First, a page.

Australia

Australia had 734 cases of cervical cancer in 2005. The number of women diagnosed with cervical cancer has dropped on average by 4.5% each year since organised screening began in 1991 (1991–2005).[98] Regular twice-yearly Pap tests can reduce the incidence of cervical cancer up to 90% in Australia, and save 1,200 Australian women from dying from the disease each year.[99] It is predicted that because of the success of the primary HPV testing programme there will be fewer than four new cases per 100 000 women annually by 2028.[100]

Canada

In Canada, an estimated 1,300 women will have been diagnosed with cervical cancer in 2008 and 380 will have died.[101]

India

In India, the number of people with cervical cancer is rising, but overall the age-adjusted rates are decreasing.[102] Usage of condoms in the female population has improved the survival of women with cancers of the cervix.[103]

European Union

In the European Union, about 34,000 new cases per year and over 16,000 deaths due to cervical cancer occurred in 2004.[55]

United Kingdom

Cervical cancer is the 12th-most common cancer in women in the UK (around 3,100 women were diagnosed with the disease in 2011), and accounts for 1% of cancer deaths (around 920 died in 2012).[104] With a 42% reduction from 1988–1997, the NHS-implemented screening programme has been highly successful, screening the highest-risk age group (25–49 years) every 3 years, and those ages 50–64 every 5 years.

United States

An estimated 13,170 new cervical cancers and 4,250 cervical cancer deaths will occur in the United States in 2019.[105] The median age at diagnosis is 50. The rates of new cases in the United States was 7.3 per 100,000 women, based on rates from 2012-2016. Cervical cancer deaths decreased by approximately 74% in the last 50 years, largely due to widespread Pap test screening.[106] The annual direct medical cost of cervical cancer prevention and treatment prior to introduction of the HPV vaccine was estimated at $6 billion.[106]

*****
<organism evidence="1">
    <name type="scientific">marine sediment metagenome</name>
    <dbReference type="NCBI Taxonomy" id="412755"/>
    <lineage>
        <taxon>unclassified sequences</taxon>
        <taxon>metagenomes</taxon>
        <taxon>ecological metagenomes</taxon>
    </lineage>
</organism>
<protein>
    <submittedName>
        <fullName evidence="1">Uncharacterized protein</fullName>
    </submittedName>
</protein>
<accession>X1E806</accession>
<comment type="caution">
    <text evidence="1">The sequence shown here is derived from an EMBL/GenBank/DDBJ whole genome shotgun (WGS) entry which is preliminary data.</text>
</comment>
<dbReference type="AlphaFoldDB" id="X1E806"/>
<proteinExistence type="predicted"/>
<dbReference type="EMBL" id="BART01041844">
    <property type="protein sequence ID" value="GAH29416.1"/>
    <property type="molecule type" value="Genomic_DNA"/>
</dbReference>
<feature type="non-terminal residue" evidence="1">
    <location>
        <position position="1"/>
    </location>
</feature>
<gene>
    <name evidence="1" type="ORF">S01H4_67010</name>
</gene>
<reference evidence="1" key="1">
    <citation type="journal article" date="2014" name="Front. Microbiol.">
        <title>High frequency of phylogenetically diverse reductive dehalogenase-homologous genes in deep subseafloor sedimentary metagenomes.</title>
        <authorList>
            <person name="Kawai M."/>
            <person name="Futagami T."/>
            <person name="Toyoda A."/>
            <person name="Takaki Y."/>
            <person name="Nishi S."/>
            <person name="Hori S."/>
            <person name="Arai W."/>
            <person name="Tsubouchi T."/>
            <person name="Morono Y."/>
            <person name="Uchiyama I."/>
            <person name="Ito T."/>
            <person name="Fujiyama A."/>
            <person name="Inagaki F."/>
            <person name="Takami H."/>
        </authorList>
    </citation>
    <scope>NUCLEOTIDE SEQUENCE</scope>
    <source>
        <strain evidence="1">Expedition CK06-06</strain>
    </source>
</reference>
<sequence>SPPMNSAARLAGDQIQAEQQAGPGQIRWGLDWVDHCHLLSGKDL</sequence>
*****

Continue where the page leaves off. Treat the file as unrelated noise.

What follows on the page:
History

  • 400 BCE — Hippocrates noted that cervical cancer was incurable
  • 1925 — Hinselmann invented the colposcope
  • 1928 — Papanicolaou developed the Papanicolaou technique
  • 1941 — Papanicolaou and Traut: Pap test screening began
  • 1946 — Aylesbury spatula was developed to scrape the cervix, collecting the sample for the Pap test
  • 1951 — First successful in-vitro cell line, HeLa, derived from biopsy of cervical cancer of Henrietta Lacks
  • 1976 — Harald zur Hausen and Gisam found HPV DNA in cervical cancer and genital warts; Hausen later won the Nobel Prize for his work[107]
  • 1988 — Bethesda System for reporting Pap results was developed
  • 2006 — First HPV vaccine was approved by the FDA
  • 2015 — HPV Vaccine shown to protect against infection at multiple body sites[108]
  • 2018 — Evidence for single-dose protection with HPV vaccine [109]

Epidemiologists working in the early 20th century noted that cervical cancer behaved like a sexually transmitted disease. In summary:

  1. Cervical cancer was noted to be common in female sex workers.